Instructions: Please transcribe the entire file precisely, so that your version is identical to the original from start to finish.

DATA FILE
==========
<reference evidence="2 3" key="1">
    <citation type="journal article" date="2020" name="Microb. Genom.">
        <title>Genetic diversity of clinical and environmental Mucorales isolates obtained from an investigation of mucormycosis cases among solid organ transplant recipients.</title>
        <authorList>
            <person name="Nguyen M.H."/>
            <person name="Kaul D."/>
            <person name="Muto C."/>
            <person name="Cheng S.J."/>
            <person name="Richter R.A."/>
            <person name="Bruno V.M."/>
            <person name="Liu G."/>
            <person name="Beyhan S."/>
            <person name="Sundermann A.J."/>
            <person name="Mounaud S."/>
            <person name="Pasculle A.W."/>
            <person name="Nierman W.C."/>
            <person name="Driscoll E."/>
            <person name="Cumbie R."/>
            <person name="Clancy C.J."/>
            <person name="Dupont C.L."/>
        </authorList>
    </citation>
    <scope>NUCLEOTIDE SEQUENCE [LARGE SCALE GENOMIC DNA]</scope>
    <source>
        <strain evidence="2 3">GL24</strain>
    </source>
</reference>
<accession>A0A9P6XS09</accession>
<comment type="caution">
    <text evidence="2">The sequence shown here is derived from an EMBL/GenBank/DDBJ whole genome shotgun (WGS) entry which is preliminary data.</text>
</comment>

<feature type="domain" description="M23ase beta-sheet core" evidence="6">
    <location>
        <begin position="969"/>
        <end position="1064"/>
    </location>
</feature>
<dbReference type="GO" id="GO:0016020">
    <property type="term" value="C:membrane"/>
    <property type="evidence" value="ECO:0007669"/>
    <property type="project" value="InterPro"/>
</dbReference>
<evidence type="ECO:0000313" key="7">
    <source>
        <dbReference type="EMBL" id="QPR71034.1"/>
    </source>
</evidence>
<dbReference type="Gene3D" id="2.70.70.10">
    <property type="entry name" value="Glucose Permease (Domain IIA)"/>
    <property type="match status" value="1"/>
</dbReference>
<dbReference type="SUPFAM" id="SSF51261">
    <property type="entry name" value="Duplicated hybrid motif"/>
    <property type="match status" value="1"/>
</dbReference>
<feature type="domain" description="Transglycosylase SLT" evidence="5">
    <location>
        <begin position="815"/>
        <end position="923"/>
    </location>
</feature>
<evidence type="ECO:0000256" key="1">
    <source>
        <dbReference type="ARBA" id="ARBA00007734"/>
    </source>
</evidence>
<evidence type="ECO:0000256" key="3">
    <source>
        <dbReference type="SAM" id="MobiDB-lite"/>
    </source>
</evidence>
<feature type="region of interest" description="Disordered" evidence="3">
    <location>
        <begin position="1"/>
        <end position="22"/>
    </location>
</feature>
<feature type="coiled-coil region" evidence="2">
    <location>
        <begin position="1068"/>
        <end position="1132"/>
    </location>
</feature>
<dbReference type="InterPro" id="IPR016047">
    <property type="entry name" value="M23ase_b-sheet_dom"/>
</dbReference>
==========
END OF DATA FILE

<reference evidence="2 3" key="1">
    <citation type="journal article" date="2020" name="Microb. Genom.">
        <title>Genetic diversity of clinical and environmental Mucorales isolates obtained from an investigation of mucormycosis cases among solid organ transplant recipients.</title>
        <authorList>
            <person name="Nguyen M.H."/>
            <person name="Kaul D."/>
            <person name="Muto C."/>
            <person name="Cheng S.J."/>
            <person name="Richter R.A."/>
            <person name="Bruno V.M."/>
            <person name="Liu G."/>
            <person name="Beyhan S."/>
            <person name="Sundermann A.J."/>
            <person name="Mounaud S."/>
            <person name="Pasculle A.W."/>
            <person name="Nierman W.C."/>
            <person name="Driscoll E."/>
            <person name="Cumbie R."/>
            <person name="Clancy C.J."/>
            <person name="Dupont C.L."/>
        </authorList>
    </citation>
    <scope>NUCLEOTIDE SEQUENCE [LARGE SCALE GENOMIC DNA]</scope>
    <source>
        <strain evidence="2 3">GL24</strain>
    </source>
</reference>
<accession>A0A9P6XS09</accession>
<comment type="caution">
    <text evidence="2">The sequence shown here is derived from an EMBL/GenBank/DDBJ whole genome shotgun (WGS) entry which is preliminary data.</text>
</comment>

<feature type="domain" description="M23ase beta-sheet core" evidence="6">
    <location>
        <begin position="969"/>
        <end position="1064"/>
    </location>
</feature>
<dbReference type="GO" id="GO:0016020">
    <property type="term" value="C:membrane"/>
    <property type="evidence" value="ECO:0007669"/>
    <property type="project" value="InterPro"/>
</dbReference>
<evidence type="ECO:0000313" key="7">
    <source>
        <dbReference type="EMBL" id="QPR71034.1"/>
    </source>
</evidence>
<dbReference type="Gene3D" id="2.70.70.10">
    <property type="entry name" value="Glucose Permease (Domain IIA)"/>
    <property type="match status" value="1"/>
</dbReference>
<dbReference type="SUPFAM" id="SSF51261">
    <property type="entry name" value="Duplicated hybrid motif"/>
    <property type="match status" value="1"/>
</dbReference>
<feature type="domain" description="Transglycosylase SLT" evidence="5">
    <location>
        <begin position="815"/>
        <end position="923"/>
    </location>
</feature>
<evidence type="ECO:0000256" key="1">
    <source>
        <dbReference type="ARBA" id="ARBA00007734"/>
    </source>
</evidence>
<evidence type="ECO:0000256" key="3">
    <source>
        <dbReference type="SAM" id="MobiDB-lite"/>
    </source>
</evidence>
<feature type="region of interest" description="Disordered" evidence="3">
    <location>
        <begin position="1"/>
        <end position="22"/>
    </location>
</feature>
<feature type="coiled-coil region" evidence="2">
    <location>
        <begin position="1068"/>
        <end position="1132"/>
    </location>
</feature>
<dbReference type="InterPro" id="IPR016047">
    <property type="entry name" value="M23ase_b-sheet_dom"/>
</dbReference>